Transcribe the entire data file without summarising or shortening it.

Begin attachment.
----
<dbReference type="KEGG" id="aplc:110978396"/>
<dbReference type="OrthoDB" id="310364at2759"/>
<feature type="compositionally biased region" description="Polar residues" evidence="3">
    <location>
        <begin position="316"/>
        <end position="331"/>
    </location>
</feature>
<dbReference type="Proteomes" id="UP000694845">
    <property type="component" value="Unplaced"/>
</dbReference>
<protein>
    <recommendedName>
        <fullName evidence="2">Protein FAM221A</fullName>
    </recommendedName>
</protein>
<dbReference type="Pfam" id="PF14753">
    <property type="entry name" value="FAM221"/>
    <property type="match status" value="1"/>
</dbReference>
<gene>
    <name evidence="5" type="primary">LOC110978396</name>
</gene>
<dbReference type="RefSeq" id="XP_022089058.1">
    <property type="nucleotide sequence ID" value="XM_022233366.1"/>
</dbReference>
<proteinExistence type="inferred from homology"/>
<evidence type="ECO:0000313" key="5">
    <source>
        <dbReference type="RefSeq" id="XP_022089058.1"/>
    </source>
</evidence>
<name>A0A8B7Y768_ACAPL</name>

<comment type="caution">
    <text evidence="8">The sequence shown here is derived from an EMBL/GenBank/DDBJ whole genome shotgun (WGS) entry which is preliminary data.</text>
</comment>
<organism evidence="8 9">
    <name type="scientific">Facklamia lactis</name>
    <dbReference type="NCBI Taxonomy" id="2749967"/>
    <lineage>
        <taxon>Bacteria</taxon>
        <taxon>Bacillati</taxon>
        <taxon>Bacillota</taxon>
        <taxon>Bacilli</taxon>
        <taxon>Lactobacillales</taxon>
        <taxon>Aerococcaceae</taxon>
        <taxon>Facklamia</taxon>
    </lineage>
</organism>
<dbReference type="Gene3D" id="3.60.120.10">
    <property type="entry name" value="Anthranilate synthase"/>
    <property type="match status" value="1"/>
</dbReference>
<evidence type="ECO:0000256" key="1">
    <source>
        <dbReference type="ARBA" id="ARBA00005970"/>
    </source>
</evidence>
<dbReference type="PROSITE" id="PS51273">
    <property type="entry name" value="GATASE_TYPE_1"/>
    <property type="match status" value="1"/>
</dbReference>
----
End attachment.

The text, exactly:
<dbReference type="KEGG" id="aplc:110978396"/>
<dbReference type="OrthoDB" id="310364at2759"/>
<feature type="compositionally biased region" description="Polar residues" evidence="3">
    <location>
        <begin position="316"/>
        <end position="331"/>
    </location>
</feature>
<dbReference type="Proteomes" id="UP000694845">
    <property type="component" value="Unplaced"/>
</dbReference>
<protein>
    <recommendedName>
        <fullName evidence="2">Protein FAM221A</fullName>
    </recommendedName>
</protein>
<dbReference type="Pfam" id="PF14753">
    <property type="entry name" value="FAM221"/>
    <property type="match status" value="1"/>
</dbReference>
<gene>
    <name evidence="5" type="primary">LOC110978396</name>
</gene>
<dbReference type="RefSeq" id="XP_022089058.1">
    <property type="nucleotide sequence ID" value="XM_022233366.1"/>
</dbReference>
<proteinExistence type="inferred from homology"/>
<evidence type="ECO:0000313" key="5">
    <source>
        <dbReference type="RefSeq" id="XP_022089058.1"/>
    </source>
</evidence>
<name>A0A8B7Y768_ACAPL</name>

<comment type="caution">
    <text evidence="8">The sequence shown here is derived from an EMBL/GenBank/DDBJ whole genome shotgun (WGS) entry which is preliminary data.</text>
</comment>
<organism evidence="8 9">
    <name type="scientific">Facklamia lactis</name>
    <dbReference type="NCBI Taxonomy" id="2749967"/>
    <lineage>
        <taxon>Bacteria</taxon>
        <taxon>Bacillati</taxon>
        <taxon>Bacillota</taxon>
        <taxon>Bacilli</taxon>
        <taxon>Lactobacillales</taxon>
        <taxon>Aerococcaceae</taxon>
        <taxon>Facklamia</taxon>
    </lineage>
</organism>
<dbReference type="Gene3D" id="3.60.120.10">
    <property type="entry name" value="Anthranilate synthase"/>
    <property type="match status" value="1"/>
</dbReference>
<evidence type="ECO:0000256" key="1">
    <source>
        <dbReference type="ARBA" id="ARBA00005970"/>
    </source>
</evidence>
<dbReference type="PROSITE" id="PS51273">
    <property type="entry name" value="GATASE_TYPE_1"/>
    <property type="match status" value="1"/>
</dbReference>